4 min Read
June 2, 2011

10 tips for better nonprofit photos

Rebecca Hume

It happens far too often. An incredible nonprofit with a mind-blowing mission comes to us, eager to create a snazzy new website or fundraising piece. We get to the part where we ask what they’ve got by way of photos and discover…not much. Sure, stock images are okay for some things (particularly women laughing alone with salad), but there’s just no substitute for real photos that bring your programs to life.

Now, we realize that not everybody has the money to set up a professional photo shoot, but there’s plenty of opportunity for you to take high-quality photos yourself. Here are 10 tips we’ve put together to help you do it:

1. Think beyond events. Sure, everyone’s all smiles at your annual benefit, but it’s your day-to-day programs that convey what you’re really about. The most powerful and inspiring photos are the ones that provide a window into the work you do and the people you help. So lose the sequined gown and plan a trip to your program sites instead.

2. Be prepared…but not too prepared. You don’t want to catch anyone off guard (or, heaven forbid, on a bad hair day), so let the people you’re photographing know what day you’ll be coming. Just make sure they know not to dress up or do anything out of the ordinary.

3. Don’t say cheese. For most people, it’s reflex to smile for the camera. But candid photos are often more effective for showing the interactions and emotions at the heart of your work. Tell the people you’re photographing that you just want them to keep doing what they’d normally do, and not pay attention to the camera. This way, you’ll get a more honest and realistic view of things.

4. Consider the details. As much as you want your photos to be realistic, reality isn’t always pretty. So as the photographer you’ll need to think a little about composing your shots. Is there an awkward void in the middle of your frame or something distracting going on in the background? You may need to spruce up the setting or try shooting from another angle. Pay attention to the lighting and try to avoid backlit subjects or weird shadows. And if you know you aren’t allowed to show hats or items with logos in your final photos, ask people to remove them.

5. Get close. Instead of trying to capture a whole scene a single photo, try focusing in on specific people or interactions. While you may lose a little context, images that clearly capture faces and expressions are generally more compelling. Details of hands or close-ups of objects related to your work can also be nicely evocative, so think creatively.

6. Shoot lots of frames. Remember when cameras had film that cost money to develop? Well, those days are gone and in the age of digital there’s no reason you shouldn’t go crazy, snapping away as fast as your fingers can go. One of the biggest mistakes you can make is spending a lot of time trying to set up that one perfect shot. Instead, take ten and you can sort out the duds later.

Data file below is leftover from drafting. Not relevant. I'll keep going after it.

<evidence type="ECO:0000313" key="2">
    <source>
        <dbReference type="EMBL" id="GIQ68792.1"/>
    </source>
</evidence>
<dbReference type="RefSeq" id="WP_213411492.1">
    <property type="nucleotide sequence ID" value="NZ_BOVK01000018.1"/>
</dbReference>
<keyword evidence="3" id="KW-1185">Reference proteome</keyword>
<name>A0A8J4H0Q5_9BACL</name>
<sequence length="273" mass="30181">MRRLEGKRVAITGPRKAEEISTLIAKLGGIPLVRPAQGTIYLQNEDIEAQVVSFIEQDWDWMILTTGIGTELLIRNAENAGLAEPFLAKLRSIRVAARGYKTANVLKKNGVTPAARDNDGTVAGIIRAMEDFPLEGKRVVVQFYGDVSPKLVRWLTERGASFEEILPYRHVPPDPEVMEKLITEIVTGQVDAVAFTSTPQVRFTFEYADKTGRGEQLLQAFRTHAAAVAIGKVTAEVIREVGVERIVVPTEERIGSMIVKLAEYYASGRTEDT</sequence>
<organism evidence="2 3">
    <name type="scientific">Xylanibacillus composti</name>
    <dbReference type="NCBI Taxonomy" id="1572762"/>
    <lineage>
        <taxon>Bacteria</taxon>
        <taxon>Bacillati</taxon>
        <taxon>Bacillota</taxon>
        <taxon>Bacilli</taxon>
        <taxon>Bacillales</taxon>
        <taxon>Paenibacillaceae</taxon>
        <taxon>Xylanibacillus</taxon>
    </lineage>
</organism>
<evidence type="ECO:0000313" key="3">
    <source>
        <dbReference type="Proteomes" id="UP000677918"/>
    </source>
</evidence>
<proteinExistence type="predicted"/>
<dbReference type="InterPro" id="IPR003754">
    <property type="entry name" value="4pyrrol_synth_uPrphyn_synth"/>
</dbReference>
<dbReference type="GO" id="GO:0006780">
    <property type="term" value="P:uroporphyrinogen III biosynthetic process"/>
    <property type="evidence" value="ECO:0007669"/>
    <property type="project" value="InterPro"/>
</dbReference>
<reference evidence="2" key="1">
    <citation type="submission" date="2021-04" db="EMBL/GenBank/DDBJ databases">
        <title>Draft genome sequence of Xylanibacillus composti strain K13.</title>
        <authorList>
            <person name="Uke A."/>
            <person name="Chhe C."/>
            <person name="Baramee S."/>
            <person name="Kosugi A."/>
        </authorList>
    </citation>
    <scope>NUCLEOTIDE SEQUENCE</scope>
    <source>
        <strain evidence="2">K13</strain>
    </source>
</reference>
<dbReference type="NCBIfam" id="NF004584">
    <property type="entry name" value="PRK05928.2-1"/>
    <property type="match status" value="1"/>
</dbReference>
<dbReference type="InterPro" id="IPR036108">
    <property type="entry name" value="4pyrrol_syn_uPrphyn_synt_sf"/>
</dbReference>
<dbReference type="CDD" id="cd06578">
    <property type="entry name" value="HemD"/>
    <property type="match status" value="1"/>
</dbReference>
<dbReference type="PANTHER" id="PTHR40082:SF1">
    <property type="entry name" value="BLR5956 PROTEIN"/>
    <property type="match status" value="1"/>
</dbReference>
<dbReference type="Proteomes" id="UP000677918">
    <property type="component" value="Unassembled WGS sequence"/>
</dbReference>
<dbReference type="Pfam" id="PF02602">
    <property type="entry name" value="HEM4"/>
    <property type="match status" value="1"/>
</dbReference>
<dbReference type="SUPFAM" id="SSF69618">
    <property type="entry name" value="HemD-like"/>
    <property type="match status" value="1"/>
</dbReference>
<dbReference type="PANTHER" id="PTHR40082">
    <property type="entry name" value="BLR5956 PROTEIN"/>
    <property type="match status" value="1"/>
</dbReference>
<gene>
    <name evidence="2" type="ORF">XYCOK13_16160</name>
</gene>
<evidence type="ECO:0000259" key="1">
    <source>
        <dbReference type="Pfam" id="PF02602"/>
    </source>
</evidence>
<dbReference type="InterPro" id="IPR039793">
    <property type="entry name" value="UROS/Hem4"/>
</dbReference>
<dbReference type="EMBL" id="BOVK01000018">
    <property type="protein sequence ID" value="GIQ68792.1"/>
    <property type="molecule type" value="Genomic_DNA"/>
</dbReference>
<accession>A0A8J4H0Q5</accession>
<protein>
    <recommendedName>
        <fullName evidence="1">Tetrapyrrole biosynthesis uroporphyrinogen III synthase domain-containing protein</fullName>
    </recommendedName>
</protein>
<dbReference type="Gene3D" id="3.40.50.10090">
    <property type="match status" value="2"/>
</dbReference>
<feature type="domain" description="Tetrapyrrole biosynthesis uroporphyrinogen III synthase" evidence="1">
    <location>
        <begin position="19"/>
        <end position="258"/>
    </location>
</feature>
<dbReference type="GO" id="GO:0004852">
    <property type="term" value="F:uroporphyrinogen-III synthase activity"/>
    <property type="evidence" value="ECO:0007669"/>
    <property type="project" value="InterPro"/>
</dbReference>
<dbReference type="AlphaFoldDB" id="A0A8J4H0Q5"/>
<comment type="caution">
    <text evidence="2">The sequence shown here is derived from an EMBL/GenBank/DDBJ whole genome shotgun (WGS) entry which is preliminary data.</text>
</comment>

7. Embrace color. Make sure your camera’s always set to shoot in color. It’s a simple Photoshop fix to convert color photos to black-and-white, but pretty much impossible to do the other way around. Similarly, leave any experiments with special filters or effects for post-production.

8. Use high resolution. Resolution refers to the number of little dots or pixels that make up a photographic image. The higher the resolution, the larger you can use the image with it still looking crisp. Sadly, clients sometimes send us nicely composed photos, but the resolution is so low that they’re virtually unusable. The solution? First, use an actual camera–not your phone–and, second, always set it to high resolution. Most digital cameras have a superfine setting, which will give you the best quality and the most flexibility for your photos.

9. Always get permission. Legally, you need signed model releases from everyone in your photos before you can use them on your materials. It’s best to get permission before the shoot rather than after. This way, if it turns out someone’s not comfortable with you using their image, you can simply leave them out of your photos.

10. Take your camera everywhere. If you pay attention, there are opportunities to take great pictures all the time. And the more you take, the more your designers will have to work with. Plus, photo documentation of your programs can come in handy beyond communications pieces: photos are often an integral part of grant proposals, they can be turned into projected slideshows for donor events, or even become great artwork to hang in your office.

Do you have other tips you’d suggest for taking great photos? Leave a comment and let us know.